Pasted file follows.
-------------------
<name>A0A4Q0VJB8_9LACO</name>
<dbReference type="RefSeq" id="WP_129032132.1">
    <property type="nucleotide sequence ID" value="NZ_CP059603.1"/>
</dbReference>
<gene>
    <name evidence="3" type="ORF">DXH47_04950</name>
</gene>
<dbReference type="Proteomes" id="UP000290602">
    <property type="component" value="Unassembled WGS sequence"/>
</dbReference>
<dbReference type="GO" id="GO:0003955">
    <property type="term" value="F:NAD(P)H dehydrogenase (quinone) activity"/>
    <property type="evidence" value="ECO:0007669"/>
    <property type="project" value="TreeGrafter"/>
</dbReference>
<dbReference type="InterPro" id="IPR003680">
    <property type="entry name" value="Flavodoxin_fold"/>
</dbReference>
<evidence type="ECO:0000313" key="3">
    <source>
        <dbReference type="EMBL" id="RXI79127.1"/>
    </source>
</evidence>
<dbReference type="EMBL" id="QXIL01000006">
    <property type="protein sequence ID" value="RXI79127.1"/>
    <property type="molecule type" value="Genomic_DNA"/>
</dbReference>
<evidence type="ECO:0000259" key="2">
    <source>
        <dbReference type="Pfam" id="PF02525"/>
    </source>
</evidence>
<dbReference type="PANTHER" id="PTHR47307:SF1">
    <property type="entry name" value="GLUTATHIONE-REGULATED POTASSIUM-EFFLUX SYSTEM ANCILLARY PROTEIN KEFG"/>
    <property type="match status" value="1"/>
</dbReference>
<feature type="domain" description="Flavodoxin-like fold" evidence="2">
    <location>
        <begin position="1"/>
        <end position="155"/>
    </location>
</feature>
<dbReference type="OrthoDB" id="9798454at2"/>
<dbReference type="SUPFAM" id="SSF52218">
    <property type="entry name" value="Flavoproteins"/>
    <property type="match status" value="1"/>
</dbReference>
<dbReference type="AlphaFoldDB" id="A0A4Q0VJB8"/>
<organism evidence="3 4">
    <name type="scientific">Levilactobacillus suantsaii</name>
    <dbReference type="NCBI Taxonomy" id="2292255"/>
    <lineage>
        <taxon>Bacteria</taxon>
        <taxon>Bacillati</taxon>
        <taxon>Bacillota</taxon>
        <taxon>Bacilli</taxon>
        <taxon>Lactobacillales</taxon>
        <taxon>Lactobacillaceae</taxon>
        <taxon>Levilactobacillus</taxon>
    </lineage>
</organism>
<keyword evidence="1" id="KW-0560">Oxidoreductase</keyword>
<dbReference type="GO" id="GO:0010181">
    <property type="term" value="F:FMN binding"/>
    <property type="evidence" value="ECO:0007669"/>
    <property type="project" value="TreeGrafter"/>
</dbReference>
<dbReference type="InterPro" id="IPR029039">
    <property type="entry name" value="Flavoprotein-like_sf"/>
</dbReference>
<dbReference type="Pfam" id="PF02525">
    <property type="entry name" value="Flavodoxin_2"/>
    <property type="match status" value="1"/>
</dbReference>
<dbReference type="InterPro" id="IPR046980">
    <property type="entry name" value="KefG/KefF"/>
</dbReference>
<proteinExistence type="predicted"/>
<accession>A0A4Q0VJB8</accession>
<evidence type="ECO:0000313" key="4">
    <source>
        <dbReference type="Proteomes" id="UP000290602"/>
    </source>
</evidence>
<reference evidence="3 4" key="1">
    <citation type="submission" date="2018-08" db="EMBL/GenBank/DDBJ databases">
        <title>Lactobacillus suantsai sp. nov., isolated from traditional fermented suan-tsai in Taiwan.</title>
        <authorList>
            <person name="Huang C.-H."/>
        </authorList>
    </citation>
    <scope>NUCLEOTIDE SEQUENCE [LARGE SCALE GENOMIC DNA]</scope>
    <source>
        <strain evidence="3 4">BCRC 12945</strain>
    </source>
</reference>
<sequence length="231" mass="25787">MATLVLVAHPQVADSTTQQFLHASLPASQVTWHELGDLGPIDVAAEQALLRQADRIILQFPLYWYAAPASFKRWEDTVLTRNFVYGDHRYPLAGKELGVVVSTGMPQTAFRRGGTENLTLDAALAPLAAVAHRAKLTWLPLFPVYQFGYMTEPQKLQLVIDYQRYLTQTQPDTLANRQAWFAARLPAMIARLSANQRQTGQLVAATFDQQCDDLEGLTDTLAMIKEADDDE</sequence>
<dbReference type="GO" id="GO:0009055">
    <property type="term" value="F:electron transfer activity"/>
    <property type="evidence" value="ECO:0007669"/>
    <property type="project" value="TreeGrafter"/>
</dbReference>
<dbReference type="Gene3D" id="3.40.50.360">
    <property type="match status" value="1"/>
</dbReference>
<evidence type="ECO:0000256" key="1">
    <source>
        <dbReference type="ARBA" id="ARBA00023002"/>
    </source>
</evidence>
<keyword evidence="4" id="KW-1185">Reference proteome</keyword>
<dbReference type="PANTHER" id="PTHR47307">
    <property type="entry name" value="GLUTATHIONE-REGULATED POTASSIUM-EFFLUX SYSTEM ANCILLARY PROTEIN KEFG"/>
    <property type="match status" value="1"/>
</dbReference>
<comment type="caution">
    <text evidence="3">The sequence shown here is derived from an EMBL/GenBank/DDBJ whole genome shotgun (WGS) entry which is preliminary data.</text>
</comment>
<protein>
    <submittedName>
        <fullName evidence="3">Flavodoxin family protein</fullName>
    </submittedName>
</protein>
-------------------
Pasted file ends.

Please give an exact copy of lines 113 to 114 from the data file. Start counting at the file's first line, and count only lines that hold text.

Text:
    <property type="entry name" value="GLUTATHIONE-REGULATED POTASSIUM-EFFLUX SYSTEM ANCILLARY PROTEIN KEFG"/>
    <property type="match status" value="1"/>